Example of a Promotional SMS – “We are running a special offer today for our select customers with special discount. Hurry up!”
The regulations around short code SMS and long code SMS are similar, it’s the functionality and usage of it that differs. Which one suits your approach depends on what you’re trying to accomplish.
Short code SMS refers to a 5 or 6-digit number, like 555-55, which can be used for automated SMS campaigns, mass messaging and verifications.
Companies usually share a short code number for which they pay a monthly fee for using keywords.
So if you text ‘DEALS’ to 555-55, you’ll be entered into one list for campaigns, and another company could use the same number with a different keyword, like ‘DANCE’ to enter you into a different list for campaigns.
As short code is designed for mass alert, anywhere from 10-40+ messages can be sent out every second.
Long code or Virtual Number is a 10 digit mobile number to which your clients or members can send an SMS starting with a keyword. They are designed for conversations.
Long code SMS numbers are individually owned or dedicated, so consumers and businesses can have conversations with each other as needed.
Long code messaging functions the same way as people texting each other allowing one message to go out every few seconds.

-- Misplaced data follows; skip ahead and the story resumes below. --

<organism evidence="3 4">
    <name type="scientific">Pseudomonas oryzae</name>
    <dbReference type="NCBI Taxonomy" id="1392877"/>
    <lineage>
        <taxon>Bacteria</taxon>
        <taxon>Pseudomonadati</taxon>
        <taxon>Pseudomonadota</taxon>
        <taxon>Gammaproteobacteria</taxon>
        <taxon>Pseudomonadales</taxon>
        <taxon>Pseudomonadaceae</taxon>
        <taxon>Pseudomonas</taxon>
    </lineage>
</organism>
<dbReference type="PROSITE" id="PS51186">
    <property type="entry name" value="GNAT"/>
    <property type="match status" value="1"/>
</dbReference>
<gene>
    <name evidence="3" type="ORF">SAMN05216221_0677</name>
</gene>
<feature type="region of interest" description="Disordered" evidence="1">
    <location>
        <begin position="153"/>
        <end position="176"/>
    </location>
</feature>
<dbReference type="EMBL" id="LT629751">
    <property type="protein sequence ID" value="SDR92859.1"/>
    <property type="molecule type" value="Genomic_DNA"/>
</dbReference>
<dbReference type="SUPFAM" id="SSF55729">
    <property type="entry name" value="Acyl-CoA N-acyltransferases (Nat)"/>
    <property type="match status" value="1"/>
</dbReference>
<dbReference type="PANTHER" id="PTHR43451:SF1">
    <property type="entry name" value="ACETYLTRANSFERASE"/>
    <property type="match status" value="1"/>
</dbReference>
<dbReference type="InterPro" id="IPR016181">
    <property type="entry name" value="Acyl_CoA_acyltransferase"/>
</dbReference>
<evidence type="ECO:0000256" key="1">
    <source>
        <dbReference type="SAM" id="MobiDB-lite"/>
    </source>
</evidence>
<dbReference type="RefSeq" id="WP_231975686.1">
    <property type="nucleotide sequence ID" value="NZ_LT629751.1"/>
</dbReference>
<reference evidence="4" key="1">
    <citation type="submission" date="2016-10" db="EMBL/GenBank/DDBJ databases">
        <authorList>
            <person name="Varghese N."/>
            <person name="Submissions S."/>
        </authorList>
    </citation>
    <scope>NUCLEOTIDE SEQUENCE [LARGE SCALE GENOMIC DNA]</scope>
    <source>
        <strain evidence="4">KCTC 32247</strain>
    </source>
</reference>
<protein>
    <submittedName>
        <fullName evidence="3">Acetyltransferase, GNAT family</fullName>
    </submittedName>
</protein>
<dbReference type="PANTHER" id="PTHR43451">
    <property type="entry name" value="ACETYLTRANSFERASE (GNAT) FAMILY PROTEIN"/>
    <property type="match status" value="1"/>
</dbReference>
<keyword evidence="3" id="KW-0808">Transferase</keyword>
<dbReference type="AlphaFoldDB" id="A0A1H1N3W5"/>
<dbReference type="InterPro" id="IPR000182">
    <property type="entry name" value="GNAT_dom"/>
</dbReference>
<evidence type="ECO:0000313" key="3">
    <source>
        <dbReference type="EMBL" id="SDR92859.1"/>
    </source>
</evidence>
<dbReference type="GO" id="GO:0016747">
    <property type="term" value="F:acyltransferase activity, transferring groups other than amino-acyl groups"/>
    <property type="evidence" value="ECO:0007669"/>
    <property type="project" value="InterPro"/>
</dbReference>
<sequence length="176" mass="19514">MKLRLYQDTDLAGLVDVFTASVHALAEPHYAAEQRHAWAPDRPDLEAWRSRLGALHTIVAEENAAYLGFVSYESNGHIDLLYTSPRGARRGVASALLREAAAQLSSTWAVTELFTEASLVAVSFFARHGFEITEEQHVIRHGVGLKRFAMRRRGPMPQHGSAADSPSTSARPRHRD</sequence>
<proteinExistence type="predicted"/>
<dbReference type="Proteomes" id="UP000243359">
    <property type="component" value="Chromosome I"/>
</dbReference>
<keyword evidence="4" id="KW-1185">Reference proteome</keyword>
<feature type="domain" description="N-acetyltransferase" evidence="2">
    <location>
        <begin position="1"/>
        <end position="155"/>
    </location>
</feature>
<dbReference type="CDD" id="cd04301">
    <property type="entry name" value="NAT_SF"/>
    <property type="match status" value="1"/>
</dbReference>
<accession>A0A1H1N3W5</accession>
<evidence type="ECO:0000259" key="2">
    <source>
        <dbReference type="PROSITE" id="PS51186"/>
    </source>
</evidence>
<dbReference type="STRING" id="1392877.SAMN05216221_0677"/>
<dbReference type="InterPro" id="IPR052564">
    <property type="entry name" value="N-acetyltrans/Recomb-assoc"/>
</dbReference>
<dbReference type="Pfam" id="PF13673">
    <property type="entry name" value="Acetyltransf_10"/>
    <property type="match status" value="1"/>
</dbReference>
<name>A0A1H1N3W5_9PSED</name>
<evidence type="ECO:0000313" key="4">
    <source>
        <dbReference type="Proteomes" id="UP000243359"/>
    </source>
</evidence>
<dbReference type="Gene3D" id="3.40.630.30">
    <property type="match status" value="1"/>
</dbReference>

Whatever you choose, to text you have to get consent from each person. Whenever you text multiple people, the recipients have to be told they can opt-out of future messages. You can send individual messages without an opt-out link, but any message involving a list must include the option to opt-out.
Consent can be of two types –
Expressed consent: Whenever you have a record of someone stating that you can send them texts. For e.g. Text ‘DEALS’ to 555-55 to receive updates and special offers. When a person texts in ‘DEALS’ to 555-55, you now have expressed consent to text them.
Implied consent: If someone willingly gives you their contact you have implied consent to contact them.
Businesses call, people text!
People prefer texting over a phone call, email, instant messaging and even face-to-face communication. This means consumers are actively choosing to text. But messaging is not limited to personal communication.
Customers want to communicate with businesses using messaging as it is quick and easy to text back. Also, it’s reassuring to receive a notification via an SMS as phone calls take too long and emails go unread.
When it comes to communication convenience, there is usually nothing better than a mobile message. But most businesses continue to reach people over the phone and email when consumers want to communicate via text messages.
Closing sales through text isn’t difficult. Often, you just need a ‘yes’, ‘no’ or ‘let’s talk tomorrow at 1 PM’.
Calls aren’t an efficient means of reaching people as 90% of people say they’d rather be texted than called. One of the biggest reasons people aren’t answering calls is that they’re busy. According to Software Advice,